Bradley Handwerger / Sports Reporter
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NEW ORLEANS John Calipari nearly went through deja vu Monday night in an NCAA tournament final.

Instead, it was just deja delight for Kentucky's basketball coach.

Four years after his Memphis team couldn't hold onto a nine-point lead against Kansas, Calipari's third Kentucky team held off the Jayhawks in nearly the exact same situation.

And this time, Calipari's kids hit their free throws and Kentucky won its eighth national championship with a 67-59 win over Kansas.

Sixteen years after first leading a team to the Final Four and four years after his team blew a late championship game lead, Calipari finally has his championship.

With 4:17 to play, Kansas finally cut a double-digit deficit to singles, much like in 2008 when Coach Cal's Memphis Tigers, up throughout that championship game, tried to nurse a 9-point lead with 2:12 to go.

Kansas eventually whittled Kentucky's lead to just five points with 1:37 to go on two Thomas Robinson free throws.

Anthony Davis missed his first free throw, sending flashbacks to those who remembered the 2008 championship game.

But the Wildcats, unlike Calipari's Tigers, didn't wilt. Kentucky hit their free throws 5 of 7 in the final two minutes - to seal the win.

Davis, the national player of the year and Final Four most outstanding player, scored only 6 points on 1 of 10 shooting, but had 16 rebounds, six blocks and five assists, dominating the paint for Kentucky (38-2).

Doron Lamb added 22 points, Marquis Teague put up 14 points and Michael Kidd-Gilchrist had 11 for Kentucky.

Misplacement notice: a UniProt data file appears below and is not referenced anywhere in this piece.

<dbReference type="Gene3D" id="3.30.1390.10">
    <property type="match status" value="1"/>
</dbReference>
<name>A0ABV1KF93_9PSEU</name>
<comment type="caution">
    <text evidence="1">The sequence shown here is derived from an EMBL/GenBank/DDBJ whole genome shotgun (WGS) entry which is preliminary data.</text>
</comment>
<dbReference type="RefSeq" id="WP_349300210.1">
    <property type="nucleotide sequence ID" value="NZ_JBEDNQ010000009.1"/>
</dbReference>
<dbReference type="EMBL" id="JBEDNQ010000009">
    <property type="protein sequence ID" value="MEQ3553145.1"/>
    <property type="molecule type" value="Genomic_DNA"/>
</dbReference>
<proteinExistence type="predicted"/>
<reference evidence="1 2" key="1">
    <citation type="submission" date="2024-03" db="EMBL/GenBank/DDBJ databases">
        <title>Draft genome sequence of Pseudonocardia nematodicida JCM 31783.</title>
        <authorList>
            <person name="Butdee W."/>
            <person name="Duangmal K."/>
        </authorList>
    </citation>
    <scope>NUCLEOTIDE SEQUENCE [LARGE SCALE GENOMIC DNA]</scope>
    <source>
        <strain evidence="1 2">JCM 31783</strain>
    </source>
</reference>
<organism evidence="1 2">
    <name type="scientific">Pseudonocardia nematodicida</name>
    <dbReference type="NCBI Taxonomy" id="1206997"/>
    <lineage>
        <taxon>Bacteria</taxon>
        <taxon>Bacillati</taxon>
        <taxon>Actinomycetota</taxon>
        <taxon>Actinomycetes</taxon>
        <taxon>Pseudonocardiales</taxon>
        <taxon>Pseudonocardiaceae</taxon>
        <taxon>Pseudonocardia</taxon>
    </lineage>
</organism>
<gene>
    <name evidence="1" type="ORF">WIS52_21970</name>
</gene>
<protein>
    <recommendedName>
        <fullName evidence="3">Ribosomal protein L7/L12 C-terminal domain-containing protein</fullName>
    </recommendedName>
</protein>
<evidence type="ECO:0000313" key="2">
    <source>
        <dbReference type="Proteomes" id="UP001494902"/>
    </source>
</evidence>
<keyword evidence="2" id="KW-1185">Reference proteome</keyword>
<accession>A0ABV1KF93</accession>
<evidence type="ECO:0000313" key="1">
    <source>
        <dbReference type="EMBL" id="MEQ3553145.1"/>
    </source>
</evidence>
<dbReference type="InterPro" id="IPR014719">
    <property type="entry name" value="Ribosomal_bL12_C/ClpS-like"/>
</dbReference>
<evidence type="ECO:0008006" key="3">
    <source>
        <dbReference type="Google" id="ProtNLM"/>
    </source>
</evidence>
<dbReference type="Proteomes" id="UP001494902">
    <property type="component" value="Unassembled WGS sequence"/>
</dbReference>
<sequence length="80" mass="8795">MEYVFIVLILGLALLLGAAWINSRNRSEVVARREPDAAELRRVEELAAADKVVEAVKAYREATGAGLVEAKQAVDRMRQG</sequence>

Kansas came at Kentucky early, going straight to the rim for the opening shot of the game. Seconds later, Jeff Withey swatted the Wildcats' first shot of the night and on the next Kentucky possession, Elijah Johnson fouled Michael Kidd-Gilchrist hard.

But instead of backing down, Kentucky's crew of freshmen and sophomores buckled down, using their athleticism and speed to begin lengthening the lead.

And by halftime, Kentucky's lead had grown to 14 despite getting zero points from Davis. But his impact was felt in other ways, including the nine rebounds, four assists and three blocks he had after 20 minutes.

Yet, like most of Kansas' tournament games, the final didn't start until the second half began.

The Jayhawks (32-7) took their time, battling throughout, eventually pulling to within single digits for the first time since eight minutes remained in the first half midway through the second.

That set up the frenetic finish.

Tyshawn Taylor led Kansas with 19 points and Thomas Robinson had 18 and 17 rebounds.

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